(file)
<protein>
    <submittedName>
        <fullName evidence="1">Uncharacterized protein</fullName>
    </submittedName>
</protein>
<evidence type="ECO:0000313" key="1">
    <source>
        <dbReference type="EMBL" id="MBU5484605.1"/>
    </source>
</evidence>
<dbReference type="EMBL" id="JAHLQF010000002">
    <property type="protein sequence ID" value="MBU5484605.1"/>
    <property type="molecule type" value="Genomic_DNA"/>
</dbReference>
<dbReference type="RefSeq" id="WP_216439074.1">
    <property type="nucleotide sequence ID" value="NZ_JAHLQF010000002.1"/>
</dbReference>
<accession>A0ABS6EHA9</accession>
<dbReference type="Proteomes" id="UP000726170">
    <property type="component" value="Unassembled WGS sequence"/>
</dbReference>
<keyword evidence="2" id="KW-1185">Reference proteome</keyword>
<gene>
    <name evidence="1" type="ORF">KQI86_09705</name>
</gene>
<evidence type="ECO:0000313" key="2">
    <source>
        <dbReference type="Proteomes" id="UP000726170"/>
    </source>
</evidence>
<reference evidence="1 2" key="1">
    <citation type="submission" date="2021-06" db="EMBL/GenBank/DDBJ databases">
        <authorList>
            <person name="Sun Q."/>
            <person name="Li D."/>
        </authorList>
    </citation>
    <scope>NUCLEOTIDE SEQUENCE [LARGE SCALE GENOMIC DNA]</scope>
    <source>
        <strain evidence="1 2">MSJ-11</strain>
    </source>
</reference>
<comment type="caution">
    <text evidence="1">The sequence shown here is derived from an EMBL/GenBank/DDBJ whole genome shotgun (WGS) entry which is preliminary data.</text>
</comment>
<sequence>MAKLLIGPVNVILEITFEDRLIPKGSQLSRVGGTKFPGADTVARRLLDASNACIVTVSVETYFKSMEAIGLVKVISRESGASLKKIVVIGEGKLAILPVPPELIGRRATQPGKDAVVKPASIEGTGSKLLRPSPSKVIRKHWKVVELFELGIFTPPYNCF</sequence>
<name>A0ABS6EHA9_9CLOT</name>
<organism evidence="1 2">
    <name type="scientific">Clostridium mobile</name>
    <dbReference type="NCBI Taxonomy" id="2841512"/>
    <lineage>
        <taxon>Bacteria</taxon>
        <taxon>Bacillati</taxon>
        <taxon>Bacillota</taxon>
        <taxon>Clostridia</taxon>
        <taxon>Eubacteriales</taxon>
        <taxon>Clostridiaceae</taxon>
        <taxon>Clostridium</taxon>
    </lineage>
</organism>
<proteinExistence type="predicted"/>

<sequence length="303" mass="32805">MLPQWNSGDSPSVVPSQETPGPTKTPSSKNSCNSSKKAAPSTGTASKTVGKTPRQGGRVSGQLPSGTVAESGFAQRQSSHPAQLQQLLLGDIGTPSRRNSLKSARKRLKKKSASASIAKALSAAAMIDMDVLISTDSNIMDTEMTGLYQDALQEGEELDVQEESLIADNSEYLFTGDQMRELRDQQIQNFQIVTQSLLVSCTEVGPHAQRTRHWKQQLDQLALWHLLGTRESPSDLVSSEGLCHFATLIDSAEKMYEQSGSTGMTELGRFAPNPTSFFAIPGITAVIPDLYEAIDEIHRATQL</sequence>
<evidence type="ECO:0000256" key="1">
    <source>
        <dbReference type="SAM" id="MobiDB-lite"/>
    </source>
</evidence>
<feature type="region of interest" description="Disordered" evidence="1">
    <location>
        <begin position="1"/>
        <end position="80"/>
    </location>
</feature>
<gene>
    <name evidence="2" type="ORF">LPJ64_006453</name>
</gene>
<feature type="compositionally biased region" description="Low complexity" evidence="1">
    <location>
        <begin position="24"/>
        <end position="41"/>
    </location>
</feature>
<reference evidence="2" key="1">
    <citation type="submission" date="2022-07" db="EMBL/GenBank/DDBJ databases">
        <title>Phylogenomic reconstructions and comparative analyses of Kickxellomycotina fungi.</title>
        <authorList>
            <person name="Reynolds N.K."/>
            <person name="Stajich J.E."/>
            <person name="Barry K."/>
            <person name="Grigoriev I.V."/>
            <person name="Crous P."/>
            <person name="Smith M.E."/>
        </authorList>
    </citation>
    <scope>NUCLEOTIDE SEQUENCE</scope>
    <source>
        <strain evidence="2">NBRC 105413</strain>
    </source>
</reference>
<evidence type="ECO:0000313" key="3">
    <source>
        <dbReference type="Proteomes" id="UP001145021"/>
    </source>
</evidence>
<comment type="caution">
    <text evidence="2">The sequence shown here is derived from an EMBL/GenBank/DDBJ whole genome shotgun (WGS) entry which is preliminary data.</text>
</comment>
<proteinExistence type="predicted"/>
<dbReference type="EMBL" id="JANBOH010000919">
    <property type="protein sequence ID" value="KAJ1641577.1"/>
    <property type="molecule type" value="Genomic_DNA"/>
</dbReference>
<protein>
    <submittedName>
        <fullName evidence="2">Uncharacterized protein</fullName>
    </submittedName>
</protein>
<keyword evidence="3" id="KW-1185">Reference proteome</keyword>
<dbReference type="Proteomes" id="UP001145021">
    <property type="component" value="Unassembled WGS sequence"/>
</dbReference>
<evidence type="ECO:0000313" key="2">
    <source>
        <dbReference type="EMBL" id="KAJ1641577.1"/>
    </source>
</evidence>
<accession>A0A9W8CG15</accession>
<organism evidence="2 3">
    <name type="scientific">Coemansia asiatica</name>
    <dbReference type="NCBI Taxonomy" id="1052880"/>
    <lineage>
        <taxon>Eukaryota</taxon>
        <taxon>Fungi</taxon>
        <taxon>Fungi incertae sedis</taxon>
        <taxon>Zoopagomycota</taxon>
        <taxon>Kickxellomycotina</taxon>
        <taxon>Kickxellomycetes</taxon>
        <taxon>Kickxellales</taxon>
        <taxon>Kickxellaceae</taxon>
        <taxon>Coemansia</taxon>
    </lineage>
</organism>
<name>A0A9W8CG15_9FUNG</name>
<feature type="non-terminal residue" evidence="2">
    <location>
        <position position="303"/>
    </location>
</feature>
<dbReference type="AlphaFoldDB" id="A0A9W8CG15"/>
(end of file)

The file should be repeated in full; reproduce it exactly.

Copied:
<protein>
    <submittedName>
        <fullName evidence="1">Uncharacterized protein</fullName>
    </submittedName>
</protein>
<evidence type="ECO:0000313" key="1">
    <source>
        <dbReference type="EMBL" id="MBU5484605.1"/>
    </source>
</evidence>
<dbReference type="EMBL" id="JAHLQF010000002">
    <property type="protein sequence ID" value="MBU5484605.1"/>
    <property type="molecule type" value="Genomic_DNA"/>
</dbReference>
<dbReference type="RefSeq" id="WP_216439074.1">
    <property type="nucleotide sequence ID" value="NZ_JAHLQF010000002.1"/>
</dbReference>
<accession>A0ABS6EHA9</accession>
<dbReference type="Proteomes" id="UP000726170">
    <property type="component" value="Unassembled WGS sequence"/>
</dbReference>
<keyword evidence="2" id="KW-1185">Reference proteome</keyword>
<gene>
    <name evidence="1" type="ORF">KQI86_09705</name>
</gene>
<evidence type="ECO:0000313" key="2">
    <source>
        <dbReference type="Proteomes" id="UP000726170"/>
    </source>
</evidence>
<reference evidence="1 2" key="1">
    <citation type="submission" date="2021-06" db="EMBL/GenBank/DDBJ databases">
        <authorList>
            <person name="Sun Q."/>
            <person name="Li D."/>
        </authorList>
    </citation>
    <scope>NUCLEOTIDE SEQUENCE [LARGE SCALE GENOMIC DNA]</scope>
    <source>
        <strain evidence="1 2">MSJ-11</strain>
    </source>
</reference>
<comment type="caution">
    <text evidence="1">The sequence shown here is derived from an EMBL/GenBank/DDBJ whole genome shotgun (WGS) entry which is preliminary data.</text>
</comment>
<sequence>MAKLLIGPVNVILEITFEDRLIPKGSQLSRVGGTKFPGADTVARRLLDASNACIVTVSVETYFKSMEAIGLVKVISRESGASLKKIVVIGEGKLAILPVPPELIGRRATQPGKDAVVKPASIEGTGSKLLRPSPSKVIRKHWKVVELFELGIFTPPYNCF</sequence>
<name>A0ABS6EHA9_9CLOT</name>
<organism evidence="1 2">
    <name type="scientific">Clostridium mobile</name>
    <dbReference type="NCBI Taxonomy" id="2841512"/>
    <lineage>
        <taxon>Bacteria</taxon>
        <taxon>Bacillati</taxon>
        <taxon>Bacillota</taxon>
        <taxon>Clostridia</taxon>
        <taxon>Eubacteriales</taxon>
        <taxon>Clostridiaceae</taxon>
        <taxon>Clostridium</taxon>
    </lineage>
</organism>
<proteinExistence type="predicted"/>

<sequence length="303" mass="32805">MLPQWNSGDSPSVVPSQETPGPTKTPSSKNSCNSSKKAAPSTGTASKTVGKTPRQGGRVSGQLPSGTVAESGFAQRQSSHPAQLQQLLLGDIGTPSRRNSLKSARKRLKKKSASASIAKALSAAAMIDMDVLISTDSNIMDTEMTGLYQDALQEGEELDVQEESLIADNSEYLFTGDQMRELRDQQIQNFQIVTQSLLVSCTEVGPHAQRTRHWKQQLDQLALWHLLGTRESPSDLVSSEGLCHFATLIDSAEKMYEQSGSTGMTELGRFAPNPTSFFAIPGITAVIPDLYEAIDEIHRATQL</sequence>
<evidence type="ECO:0000256" key="1">
    <source>
        <dbReference type="SAM" id="MobiDB-lite"/>
    </source>
</evidence>
<feature type="region of interest" description="Disordered" evidence="1">
    <location>
        <begin position="1"/>
        <end position="80"/>
    </location>
</feature>
<gene>
    <name evidence="2" type="ORF">LPJ64_006453</name>
</gene>
<feature type="compositionally biased region" description="Low complexity" evidence="1">
    <location>
        <begin position="24"/>
        <end position="41"/>
    </location>
</feature>
<reference evidence="2" key="1">
    <citation type="submission" date="2022-07" db="EMBL/GenBank/DDBJ databases">
        <title>Phylogenomic reconstructions and comparative analyses of Kickxellomycotina fungi.</title>
        <authorList>
            <person name="Reynolds N.K."/>
            <person name="Stajich J.E."/>
            <person name="Barry K."/>
            <person name="Grigoriev I.V."/>
            <person name="Crous P."/>
            <person name="Smith M.E."/>
        </authorList>
    </citation>
    <scope>NUCLEOTIDE SEQUENCE</scope>
    <source>
        <strain evidence="2">NBRC 105413</strain>
    </source>
</reference>
<evidence type="ECO:0000313" key="3">
    <source>
        <dbReference type="Proteomes" id="UP001145021"/>
    </source>
</evidence>
<comment type="caution">
    <text evidence="2">The sequence shown here is derived from an EMBL/GenBank/DDBJ whole genome shotgun (WGS) entry which is preliminary data.</text>
</comment>
<proteinExistence type="predicted"/>
<dbReference type="EMBL" id="JANBOH010000919">
    <property type="protein sequence ID" value="KAJ1641577.1"/>
    <property type="molecule type" value="Genomic_DNA"/>
</dbReference>
<protein>
    <submittedName>
        <fullName evidence="2">Uncharacterized protein</fullName>
    </submittedName>
</protein>
<keyword evidence="3" id="KW-1185">Reference proteome</keyword>
<dbReference type="Proteomes" id="UP001145021">
    <property type="component" value="Unassembled WGS sequence"/>
</dbReference>
<evidence type="ECO:0000313" key="2">
    <source>
        <dbReference type="EMBL" id="KAJ1641577.1"/>
    </source>
</evidence>
<accession>A0A9W8CG15</accession>
<organism evidence="2 3">
    <name type="scientific">Coemansia asiatica</name>
    <dbReference type="NCBI Taxonomy" id="1052880"/>
    <lineage>
        <taxon>Eukaryota</taxon>
        <taxon>Fungi</taxon>
        <taxon>Fungi incertae sedis</taxon>
        <taxon>Zoopagomycota</taxon>
        <taxon>Kickxellomycotina</taxon>
        <taxon>Kickxellomycetes</taxon>
        <taxon>Kickxellales</taxon>
        <taxon>Kickxellaceae</taxon>
        <taxon>Coemansia</taxon>
    </lineage>
</organism>
<name>A0A9W8CG15_9FUNG</name>
<feature type="non-terminal residue" evidence="2">
    <location>
        <position position="303"/>
    </location>
</feature>
<dbReference type="AlphaFoldDB" id="A0A9W8CG15"/>